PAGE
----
People with depression have been shown to have considerably low levels of omega-3 polyunsaturated fatty acids in comparison to healthy individuals. Clinical depression is reported to be negatively related to the intake of omega-3 fatty acids in a study published in 1996 (16).
- Take a daily supplement of fish oil to fight depression. Fish oil supplements are sold in health food stores, drug stores, grocery stores and online. A minimum safe dosage for almost everyone is 1000 mg daily, but for many people, 2000 mg -3000 mg daily is a safe and healthy dose. For post-partum depression or other use, dosages may run much higher; consult your natural health practitioner for advice.
- Alternatively, you can eat cold water fish like salmon, sardines, and anchovies that are rich in omega-3 fatty acids. Flaxseed and soy products are also good sources of omega-3 fatty acids.
Nutritious food plays a significant role in the prevention of depression. An apple a day–helps keep depression at bay. Apples are a rich source of phytochemicals.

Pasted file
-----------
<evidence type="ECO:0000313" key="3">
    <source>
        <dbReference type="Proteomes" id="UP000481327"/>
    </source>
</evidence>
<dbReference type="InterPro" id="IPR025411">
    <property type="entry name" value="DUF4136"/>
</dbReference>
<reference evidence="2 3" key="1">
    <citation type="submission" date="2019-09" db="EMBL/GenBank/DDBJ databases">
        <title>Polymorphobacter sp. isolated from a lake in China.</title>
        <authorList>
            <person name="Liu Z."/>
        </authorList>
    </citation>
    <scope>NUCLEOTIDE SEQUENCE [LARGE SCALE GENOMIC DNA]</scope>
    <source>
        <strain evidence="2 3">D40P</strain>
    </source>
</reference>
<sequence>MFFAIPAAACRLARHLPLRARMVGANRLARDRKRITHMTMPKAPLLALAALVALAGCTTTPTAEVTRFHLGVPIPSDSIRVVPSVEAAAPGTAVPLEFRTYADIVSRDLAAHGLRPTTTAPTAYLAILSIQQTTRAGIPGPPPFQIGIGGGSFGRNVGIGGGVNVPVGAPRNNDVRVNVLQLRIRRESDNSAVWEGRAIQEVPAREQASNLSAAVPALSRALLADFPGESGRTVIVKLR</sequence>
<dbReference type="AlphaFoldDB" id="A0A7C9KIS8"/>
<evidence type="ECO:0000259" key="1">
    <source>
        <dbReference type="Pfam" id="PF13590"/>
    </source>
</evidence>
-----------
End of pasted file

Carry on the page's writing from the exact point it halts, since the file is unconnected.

Apples contain high levels of vitamin B, potassium, and phosphorus. It is also a rich source of active ingredients like quercetin, catechin, phloridzin, and chlorogenic acid that have antioxidant properties (17).
Antioxidants as supplementation therapy are said to play an essential role in reducing stress-related disorders like depression and anxiety (18). All these nutrients help your brain repair damaged nerve cells to improve its functioning, in turn helping fight symptoms of depression.
- Chop one apple and put it in a blender or juicer to extract its juice.
- Add the apple juice and one tablespoon of honey to one cup of warm milk.
- Drink this twice a day.
Also, you can eat one apple daily to prevent depression.